Interactive animated visualizations of probabilistic models

Taka, Evdoxia (2023) Interactive animated visualizations of probabilistic models. PhD thesis, University of Glasgow.

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Bayesian probabilistic models’ structure (determined by the mathematical relations of the model’s variables) and outputs (i.e., the posterior distributions inferred through Bayesian inference) are complex and difficult to grasp and interprete without specialized knowledge. Various visualizations of probabilistic models exist but it is very little known about whether and how they support users’ comprehension of the models. The aim of this thesis is to investigate whether adding interaction or animation to visual representations of probabilistic models help people better understand the structure of models and interprete the (causal and non-causal) relations of the variables.

This research presents a generic pipeline to transform a probabilistic model expressed in a Probabilistic Programming Language (PPL) and associated inference results into a standardized format which can then be automatically translated into an interactive probabilistic models explorer (IPME). IPME provides at-a-glance communication of a model’s structure and uncertainty, and allows interactive exploration of the multi-dimensional prior or posterior MCMC sample space. A collapsible tree-like structure represents the structure of the model in IPME. Each variable is represented by a node that presents graphically the prior or posterior distribution of the variable. Slicing on indexing dimensions or forming conjunctive restrictions on variables by interacting with the distribution visualizations is supported. Each user interaction with the explorer triggers the reestimation and visualization of the model’s uncertainty. This closed-loop exchange of responses between the user and the explorer allows the user to gain a more intuitive comprehension of the model. IPME was designed to enhance informativeness, transparency and explainability and ultimately, the potential of increasing trust in models.

This research investigates also whether adding interactive conditioning to classical scatter plot matrices that present samples from the prior distribution of probabilistic models helps users better understand the models, and if there are levels of structural detail and model designs for which it is beneficial. A user study was conducted. The analysis of the collected data showed that interactive conditioning is beneficial in cases of sophisticated model designs and the difference in response time between the interaction and static group becomes less important in higher levels of structural detail. Participants using interactive conditioning were more confident about their responses overall with the effect being stronger in tasks of lower level of detail.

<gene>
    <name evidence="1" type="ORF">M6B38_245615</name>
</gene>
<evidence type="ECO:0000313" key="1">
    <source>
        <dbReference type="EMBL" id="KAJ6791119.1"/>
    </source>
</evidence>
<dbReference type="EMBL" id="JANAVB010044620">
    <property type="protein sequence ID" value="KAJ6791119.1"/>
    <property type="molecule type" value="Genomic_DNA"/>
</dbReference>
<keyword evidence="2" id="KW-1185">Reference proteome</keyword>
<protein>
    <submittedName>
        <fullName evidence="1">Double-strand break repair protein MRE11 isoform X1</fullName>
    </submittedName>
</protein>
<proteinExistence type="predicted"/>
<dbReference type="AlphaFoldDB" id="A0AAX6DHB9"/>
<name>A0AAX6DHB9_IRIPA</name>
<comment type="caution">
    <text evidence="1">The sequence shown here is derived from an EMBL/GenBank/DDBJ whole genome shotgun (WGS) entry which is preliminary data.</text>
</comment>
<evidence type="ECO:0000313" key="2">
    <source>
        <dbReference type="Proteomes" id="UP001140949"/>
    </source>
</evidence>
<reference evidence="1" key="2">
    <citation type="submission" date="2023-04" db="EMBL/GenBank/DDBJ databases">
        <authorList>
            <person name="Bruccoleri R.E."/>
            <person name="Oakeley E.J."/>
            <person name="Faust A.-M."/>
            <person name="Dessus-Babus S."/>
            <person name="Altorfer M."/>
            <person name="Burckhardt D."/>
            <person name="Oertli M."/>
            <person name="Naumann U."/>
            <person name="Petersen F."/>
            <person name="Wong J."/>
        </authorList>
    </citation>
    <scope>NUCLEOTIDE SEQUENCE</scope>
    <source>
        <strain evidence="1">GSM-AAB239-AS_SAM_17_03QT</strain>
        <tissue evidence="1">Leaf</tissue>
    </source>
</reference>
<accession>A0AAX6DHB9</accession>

This research proposes a pipeline to generate simulated probabilistic data from interven tions applied on causal structures that are expressed in PPLs using probabilistic modeling and Bayesian inference. An automatic visualization tool for visualizing the simulated probabilistic data generated by this pipeline was developed. A user study to evaluate the proposed tool was conducted. How effectively and efficiently people identify the causal model of the presented data and make decisions on interventional experiments when the uncertainty in the simulated data of interventions was presented using static, animated, or interactive visualizations was investigated. The findings suggested that participants were able to identify the causal model of the presented data either given a single intervention or by exploring various interventions. Their performance in identifying sufficient interventions was poor. Participants did not rely on the sufficient interventions to identify the causal model in the case of multi-interventional tasks. They might have relied more on combining information from multiple interventions to draw their conclusions. There were three different visual exploration strategies of the information in the scatter plot matrices which participants followed; roughly 1/3 of them relied on both the scatter and KDE plots, another 1/3 of them relied more on the scatter plots, and the last 1/3 of them relied more on the KDE plots. Those who followed the last strategy had a better performance in identifying the causal model given a specific intervention. Most participants judged the design of the visualization positively with many having mentioned that “it was informative”.

Item Type: Thesis (PhD)
Qualification Level: Doctoral
Subjects: Q Science > QA Mathematics > QA75 Electronic computers. Computer science
Colleges/Schools: College of Science and Engineering > School of Computing Science
Funder's Name: Engineering and Physical Sciences Research Council (EPSRC)
Supervisor's Name: Williamson, Dr. John H.
Date of Award: 2023
Depositing User: Theses Team
Unique ID: glathesis:2023-83903
Copyright: Copyright of this thesis is held by the author.
Date Deposited: 03 Nov 2023 11:42
Last Modified: 24 Nov 2023 10:03
Thesis DOI: 10.5525/gla.thesis.83903
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